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Same here. I could not read a line in a book without moving my head. Since then I have reverted to standard bifocal or trifocal lenses.
My previous lenses were varifocals. That head bobbing and neck wiggling became so obnoxious that this pair are just straight bifocals. No neck wobbling, I test up and test down and use the better of the two.
I remember, with the cheap ones, I had to look directly at people to see who they were. Strangers would look very disturbed when I looked at them 'full face'; they knew I was observing them. (Creepy guy!!!!) Now I can be normally furtive and not offend anyone.

I suspect that you both didn't go for the most expensive ones. Mine are really pretty good and I have quite a wide region where things are ok at all distances. My only gripe is that they were very pricey and I can't see any excuse.
The first ones I had gave me wild distortions initially. Looking at a rectangular table top made it look diamond shaped and, in general, perspective was a new experience. Within a day, my brain had re-calibrated and, even with a series different prescriptions, the geometry is just fine.
 

gleem

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I suspect that you both didn't go for the most expensive ones.

They didn't seem cheap at the time 20 years ago. Had no other issues than with reading lines longer than about 3 inches or trying to scan a page for a term. You know what was a killer. dropping something small and trying to find it. You had to be pretty close and looking at it directly to find it.
 

sophiecentaur

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They didn't seem cheap at the time 20 years ago.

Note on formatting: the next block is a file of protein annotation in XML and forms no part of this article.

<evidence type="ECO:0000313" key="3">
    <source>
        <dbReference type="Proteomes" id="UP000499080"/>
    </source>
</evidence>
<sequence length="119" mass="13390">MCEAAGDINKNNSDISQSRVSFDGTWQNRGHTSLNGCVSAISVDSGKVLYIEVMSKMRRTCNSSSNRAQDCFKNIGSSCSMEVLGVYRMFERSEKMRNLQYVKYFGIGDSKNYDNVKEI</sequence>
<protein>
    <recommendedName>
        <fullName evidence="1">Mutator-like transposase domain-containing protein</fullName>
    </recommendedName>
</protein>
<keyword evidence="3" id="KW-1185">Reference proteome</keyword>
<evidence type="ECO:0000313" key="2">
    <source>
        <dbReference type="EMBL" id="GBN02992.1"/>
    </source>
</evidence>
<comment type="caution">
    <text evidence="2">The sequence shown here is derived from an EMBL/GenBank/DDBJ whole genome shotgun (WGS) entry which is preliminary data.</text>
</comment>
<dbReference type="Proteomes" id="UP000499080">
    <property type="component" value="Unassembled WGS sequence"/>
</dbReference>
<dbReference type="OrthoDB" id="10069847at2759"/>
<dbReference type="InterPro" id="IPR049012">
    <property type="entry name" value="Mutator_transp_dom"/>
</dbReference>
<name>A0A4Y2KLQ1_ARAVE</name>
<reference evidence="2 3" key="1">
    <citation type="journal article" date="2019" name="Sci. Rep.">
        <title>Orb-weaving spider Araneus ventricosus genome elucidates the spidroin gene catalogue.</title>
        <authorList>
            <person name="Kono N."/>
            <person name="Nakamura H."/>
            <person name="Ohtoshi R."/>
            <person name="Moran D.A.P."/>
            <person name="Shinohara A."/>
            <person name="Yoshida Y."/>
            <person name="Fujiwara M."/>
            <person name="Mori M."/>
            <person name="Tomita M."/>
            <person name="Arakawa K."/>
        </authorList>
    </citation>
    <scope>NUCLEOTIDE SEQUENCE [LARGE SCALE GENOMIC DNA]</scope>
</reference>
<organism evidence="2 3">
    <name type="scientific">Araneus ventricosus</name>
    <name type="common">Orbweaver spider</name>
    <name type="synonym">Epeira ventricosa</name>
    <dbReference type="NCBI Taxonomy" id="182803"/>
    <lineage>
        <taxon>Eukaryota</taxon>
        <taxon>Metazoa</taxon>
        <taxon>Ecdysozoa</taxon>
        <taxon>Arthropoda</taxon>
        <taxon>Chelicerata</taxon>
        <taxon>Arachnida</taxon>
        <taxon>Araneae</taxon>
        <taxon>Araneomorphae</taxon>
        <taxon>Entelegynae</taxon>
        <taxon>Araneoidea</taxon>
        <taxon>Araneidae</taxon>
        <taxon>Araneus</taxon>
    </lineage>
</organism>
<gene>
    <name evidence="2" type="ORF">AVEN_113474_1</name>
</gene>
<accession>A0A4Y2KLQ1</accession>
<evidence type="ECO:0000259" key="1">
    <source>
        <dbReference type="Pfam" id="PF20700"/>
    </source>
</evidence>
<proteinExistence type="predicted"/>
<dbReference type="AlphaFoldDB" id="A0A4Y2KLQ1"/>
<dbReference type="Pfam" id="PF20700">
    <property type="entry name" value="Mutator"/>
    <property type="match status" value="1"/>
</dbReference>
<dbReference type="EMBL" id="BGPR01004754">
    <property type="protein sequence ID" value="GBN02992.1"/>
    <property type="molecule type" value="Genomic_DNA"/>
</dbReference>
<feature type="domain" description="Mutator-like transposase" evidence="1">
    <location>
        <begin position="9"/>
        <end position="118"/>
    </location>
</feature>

Oh no.I didn't say they were cheap. They were just cheaper than the expensive ones. From what you say about poor field, they were not top of the range. Finding things is not an issue with mine. I have a problem with binoculars because the sweet spots don't always coincide with the axes of the two tubes and that can be annoying. But I am very fussy about acuity and I always demand that the prescription I end up with will take me right down to the bottom line of the chart and sharp.
But this chat, interesting though it is as always, doesn't get to my real question about what they actually do that's different about posh ones if it's just down to geometry.
 
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I suspect that you both didn't go for the most expensive ones.
Yes, you suspect correctly! Although I also did not go for the least expensive ones either. I usually feel that the best value avoids both extremes.
 

sophiecentaur

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Yes, you suspect correctly! Although I also did not go for the least expensive ones either. I usually feel that the best value avoids both extremes.
Unfortunately for me, the high cost actually produces better results and, as I wear them all the time, I at least get the benefits all of my waking hours.